Au Revoir, Simon

I’m going to attempt to do something in this post that’s about as hard as I’ve ever done as a writer: say goodbye to one of my favorite Flyers in the history of the franchise.

Simon Gagne was more of a Flyer than any member of the current team, and only few in my lifetime represented the Flyers crest better than how Gagne did in his 10+ years in Philadelphia. And now, he is gone.

Never again will we hear Lou Nolan belt over the PA System at the Wachovia (Wells Fargo) Center, “Flyers goal scored by number twelve, SEEEEEEEMOAN GAAAHNNNNYAAAAYYYYY!!!” Never again will Gagne score for a case of TastyCakes. Never again will there be an assistant captain wearing the number 12 in Orange and Black (at least, there better not be).

But, perhaps most importantly, never again will Simon Gagne be a member of the Philadelphia Flyers’ on-ice product. And that, quite frankly, is heart breaking.

Instead, Gagne and his ten years of service to the Flyers are headed South – way South – to Tampa Bay and joining the Lightning. He’ll go from playing with Jeff Carter and Mike Richards to Vincent Lecavalier and Steven Stamkos. The trade-off for Gagne isn’t all that bad.

The Flyers? Well, they just about took the equivalent of a Walk of Shame in this deal. They traded away Gagne, who’s been a face of this franchise for the past decade, has worn an “A” on his sweater, and has always competed despite being slowed by injuries at times in recent years. They traded Gagne and got nothing.

Gagne will be missed forever in Philadelphia

Matt Walker, a defenseman who has done little to nothing in his five-plus years of service in the National Hockey League is what comes back to the Orange and Black. A defenseman. On a team that already had 7 under contract that were more than capable of handling the NHL play. And now there are 8 of them. For six spots.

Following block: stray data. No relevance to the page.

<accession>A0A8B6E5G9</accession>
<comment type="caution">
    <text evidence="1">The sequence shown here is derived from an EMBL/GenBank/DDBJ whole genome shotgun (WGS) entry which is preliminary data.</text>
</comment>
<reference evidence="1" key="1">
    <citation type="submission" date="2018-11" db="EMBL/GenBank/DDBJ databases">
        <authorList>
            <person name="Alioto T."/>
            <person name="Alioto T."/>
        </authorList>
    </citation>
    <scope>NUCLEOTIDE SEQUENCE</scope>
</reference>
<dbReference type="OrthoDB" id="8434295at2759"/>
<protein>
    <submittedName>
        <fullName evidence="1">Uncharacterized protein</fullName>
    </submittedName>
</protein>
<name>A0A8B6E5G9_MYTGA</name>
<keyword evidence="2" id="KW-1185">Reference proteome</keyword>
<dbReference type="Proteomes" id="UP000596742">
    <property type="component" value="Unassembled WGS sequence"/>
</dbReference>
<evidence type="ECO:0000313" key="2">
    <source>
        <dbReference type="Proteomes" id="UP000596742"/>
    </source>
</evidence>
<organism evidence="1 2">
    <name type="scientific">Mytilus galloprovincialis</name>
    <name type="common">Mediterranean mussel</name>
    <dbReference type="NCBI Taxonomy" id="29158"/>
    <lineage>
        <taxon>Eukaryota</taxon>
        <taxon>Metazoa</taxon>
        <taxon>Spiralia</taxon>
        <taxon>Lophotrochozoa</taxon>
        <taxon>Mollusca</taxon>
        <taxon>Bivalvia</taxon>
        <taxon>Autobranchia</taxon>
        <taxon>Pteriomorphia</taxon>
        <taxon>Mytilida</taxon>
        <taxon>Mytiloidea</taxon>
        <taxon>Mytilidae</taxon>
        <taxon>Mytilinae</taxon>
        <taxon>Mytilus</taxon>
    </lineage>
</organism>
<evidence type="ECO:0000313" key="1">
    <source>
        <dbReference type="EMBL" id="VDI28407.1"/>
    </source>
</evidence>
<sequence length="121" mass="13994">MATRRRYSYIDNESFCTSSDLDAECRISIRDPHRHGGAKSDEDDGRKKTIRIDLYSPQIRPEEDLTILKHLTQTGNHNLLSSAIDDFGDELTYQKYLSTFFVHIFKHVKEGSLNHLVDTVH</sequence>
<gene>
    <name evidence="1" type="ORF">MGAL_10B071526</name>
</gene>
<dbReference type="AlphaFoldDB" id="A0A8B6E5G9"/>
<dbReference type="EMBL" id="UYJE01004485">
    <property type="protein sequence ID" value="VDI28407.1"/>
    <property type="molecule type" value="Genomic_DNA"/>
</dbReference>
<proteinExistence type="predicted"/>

Did I mention they also received a 4th round pick in the deal?

It’s not a good situation, Flyers fans. Not at all. Paul Holmgren was treading water in the deep end for a while, but its safe to say at this point that the consensus in Flyerdom is that he is officially drowning. Perhaps the saddest part of all this is that he is the only person capable of performing the rescue.

In the end, they’ll call Simon Gagne being dealt to Tampa Bay a cap-clearing deal. The sad part is that is exactly what it was. The even more pathetic part is that the deal was a direct result of the Flyers’ own doing. Sure, we all know they were close to the cap – it seems to be a yearly occurence. Still, this situation could have been avoided. Why sign Jody Shelley, why re-sign Dan Carcillo? What do those two men bring to the table that is so important it ended up ultimately being a deciding factor in the cap that sent Gagne packing? Is Nik Zherdev the answer on a one-year contract – precisely the amount of time Gagne had left in his deal?

#12 has given Flyers fans many great moments

There are plenty of questions, and very few answers. What we know right now is this: the Flyers still have a solid nucleus of fowards, but are missing perhaps their most important one. Their defense is as good as ever, but perhaps too deep, if that’s even possible. Their goaltending? Well, Michael Leighton and Brian Boucher or Johan Backlund isn’t exactly a combination that will make fans exhale. The team will be good, but it’s hard to say if they’ll be better.

Fans in Philadelphia were just starting to put their hearts back into place after having them ripped out by Patrick Kane in Game 6 of the Stanley Cup Final. Now, just as everything was seemingly returned to normal, one of our own, Paul Holmgren, has taken our hearts from us again in the form of dealing Simon Gagne.

It wasn’t Homer’s fault, but it was his doing. Simon Gagne was meant to be a Flyer for life, and every day he is in a different uniform will be a difficult one for many in South Philadelphia. He’ll have a great year in Tampa Bay, too, playing alongside names like Lecavalier, Stamkos, and St. Louis.

Deep down, I’ll be happy for him. It just hurts to see him gone.

Au Revoir, Simon. Bon Chance.

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One Response to “Au Revoir, Simon”

  1. Very sad. I had a strange desire to see him come out west, if he had to move. That was strange because it would not have been to SJ, and so it would not have been good for the Sharks but I sort of wanted to see him around anyway, lol. I am a bad bad fan.
    I wondered about Carcillo too. Some strange dealings going on in both orange and teal.
    It was a very disruptive move and a very odd return to take. But hey, at least he didn’t go to Russia.

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